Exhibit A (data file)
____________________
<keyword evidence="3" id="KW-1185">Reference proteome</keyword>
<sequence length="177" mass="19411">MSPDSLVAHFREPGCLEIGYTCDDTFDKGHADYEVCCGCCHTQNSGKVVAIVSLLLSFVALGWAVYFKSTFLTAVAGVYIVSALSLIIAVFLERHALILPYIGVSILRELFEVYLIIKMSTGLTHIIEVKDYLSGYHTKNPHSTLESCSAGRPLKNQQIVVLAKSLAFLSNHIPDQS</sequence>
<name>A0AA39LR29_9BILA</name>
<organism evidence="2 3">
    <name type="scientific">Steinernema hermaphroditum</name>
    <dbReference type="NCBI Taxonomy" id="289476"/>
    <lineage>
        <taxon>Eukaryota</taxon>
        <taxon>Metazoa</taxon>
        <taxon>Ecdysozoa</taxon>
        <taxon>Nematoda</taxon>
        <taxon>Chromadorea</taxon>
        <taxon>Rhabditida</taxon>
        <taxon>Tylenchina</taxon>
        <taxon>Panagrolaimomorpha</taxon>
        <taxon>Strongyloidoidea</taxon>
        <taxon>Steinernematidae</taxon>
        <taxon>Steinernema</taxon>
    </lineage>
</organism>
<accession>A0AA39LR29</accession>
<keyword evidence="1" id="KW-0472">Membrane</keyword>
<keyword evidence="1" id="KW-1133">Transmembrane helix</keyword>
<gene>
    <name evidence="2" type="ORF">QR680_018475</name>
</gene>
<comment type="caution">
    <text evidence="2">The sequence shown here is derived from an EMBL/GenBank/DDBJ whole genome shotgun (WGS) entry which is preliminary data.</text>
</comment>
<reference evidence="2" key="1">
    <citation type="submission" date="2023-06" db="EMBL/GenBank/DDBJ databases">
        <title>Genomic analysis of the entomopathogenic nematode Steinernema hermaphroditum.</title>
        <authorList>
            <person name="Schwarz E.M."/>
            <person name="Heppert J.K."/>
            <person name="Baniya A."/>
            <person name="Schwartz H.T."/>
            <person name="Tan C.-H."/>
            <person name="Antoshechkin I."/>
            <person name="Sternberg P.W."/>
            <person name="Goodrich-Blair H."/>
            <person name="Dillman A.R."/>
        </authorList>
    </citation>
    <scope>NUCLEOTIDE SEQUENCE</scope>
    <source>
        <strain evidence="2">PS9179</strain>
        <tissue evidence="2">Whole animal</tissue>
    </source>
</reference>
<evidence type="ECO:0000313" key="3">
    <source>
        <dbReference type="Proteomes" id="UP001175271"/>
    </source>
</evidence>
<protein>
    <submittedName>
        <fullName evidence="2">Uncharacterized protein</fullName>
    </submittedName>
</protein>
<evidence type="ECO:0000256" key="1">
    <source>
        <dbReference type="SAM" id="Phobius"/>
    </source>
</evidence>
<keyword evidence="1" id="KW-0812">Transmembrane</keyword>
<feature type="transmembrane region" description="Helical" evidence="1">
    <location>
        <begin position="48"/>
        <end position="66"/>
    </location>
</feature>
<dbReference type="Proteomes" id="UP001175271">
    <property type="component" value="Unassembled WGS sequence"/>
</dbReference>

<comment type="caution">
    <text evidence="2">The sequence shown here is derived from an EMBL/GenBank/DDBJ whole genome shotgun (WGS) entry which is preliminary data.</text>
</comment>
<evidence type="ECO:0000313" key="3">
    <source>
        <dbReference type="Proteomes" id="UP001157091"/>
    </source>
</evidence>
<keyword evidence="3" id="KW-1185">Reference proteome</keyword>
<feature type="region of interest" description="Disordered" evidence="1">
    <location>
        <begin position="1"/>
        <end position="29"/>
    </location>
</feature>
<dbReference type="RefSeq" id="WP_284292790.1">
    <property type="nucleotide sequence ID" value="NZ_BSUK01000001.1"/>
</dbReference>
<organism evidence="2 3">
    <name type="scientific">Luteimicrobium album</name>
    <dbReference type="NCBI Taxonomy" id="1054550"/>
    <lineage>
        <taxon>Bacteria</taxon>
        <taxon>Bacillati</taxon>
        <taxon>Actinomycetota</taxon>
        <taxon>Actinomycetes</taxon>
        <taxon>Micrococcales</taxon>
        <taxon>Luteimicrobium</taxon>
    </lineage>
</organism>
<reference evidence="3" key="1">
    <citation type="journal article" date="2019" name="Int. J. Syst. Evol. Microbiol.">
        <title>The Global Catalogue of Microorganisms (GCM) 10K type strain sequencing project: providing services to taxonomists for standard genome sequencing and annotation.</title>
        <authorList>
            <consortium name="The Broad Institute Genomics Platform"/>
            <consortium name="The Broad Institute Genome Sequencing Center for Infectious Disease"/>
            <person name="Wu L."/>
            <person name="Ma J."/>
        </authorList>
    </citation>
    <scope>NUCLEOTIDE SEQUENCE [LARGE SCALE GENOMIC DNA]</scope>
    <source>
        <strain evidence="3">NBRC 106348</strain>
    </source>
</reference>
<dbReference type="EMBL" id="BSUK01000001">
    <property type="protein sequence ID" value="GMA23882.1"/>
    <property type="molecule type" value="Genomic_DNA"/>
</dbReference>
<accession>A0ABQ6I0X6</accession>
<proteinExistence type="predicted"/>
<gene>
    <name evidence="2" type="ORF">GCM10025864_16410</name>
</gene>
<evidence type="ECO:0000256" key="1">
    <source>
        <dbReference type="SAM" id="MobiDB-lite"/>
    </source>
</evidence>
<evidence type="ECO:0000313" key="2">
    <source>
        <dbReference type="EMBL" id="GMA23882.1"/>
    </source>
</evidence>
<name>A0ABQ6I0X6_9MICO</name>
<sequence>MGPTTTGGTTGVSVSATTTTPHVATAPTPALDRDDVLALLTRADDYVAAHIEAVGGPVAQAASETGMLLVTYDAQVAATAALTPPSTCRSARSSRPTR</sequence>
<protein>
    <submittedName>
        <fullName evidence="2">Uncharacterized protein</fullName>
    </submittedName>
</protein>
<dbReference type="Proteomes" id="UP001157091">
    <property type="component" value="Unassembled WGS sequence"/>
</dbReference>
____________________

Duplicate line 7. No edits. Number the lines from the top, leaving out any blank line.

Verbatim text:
    <lineage>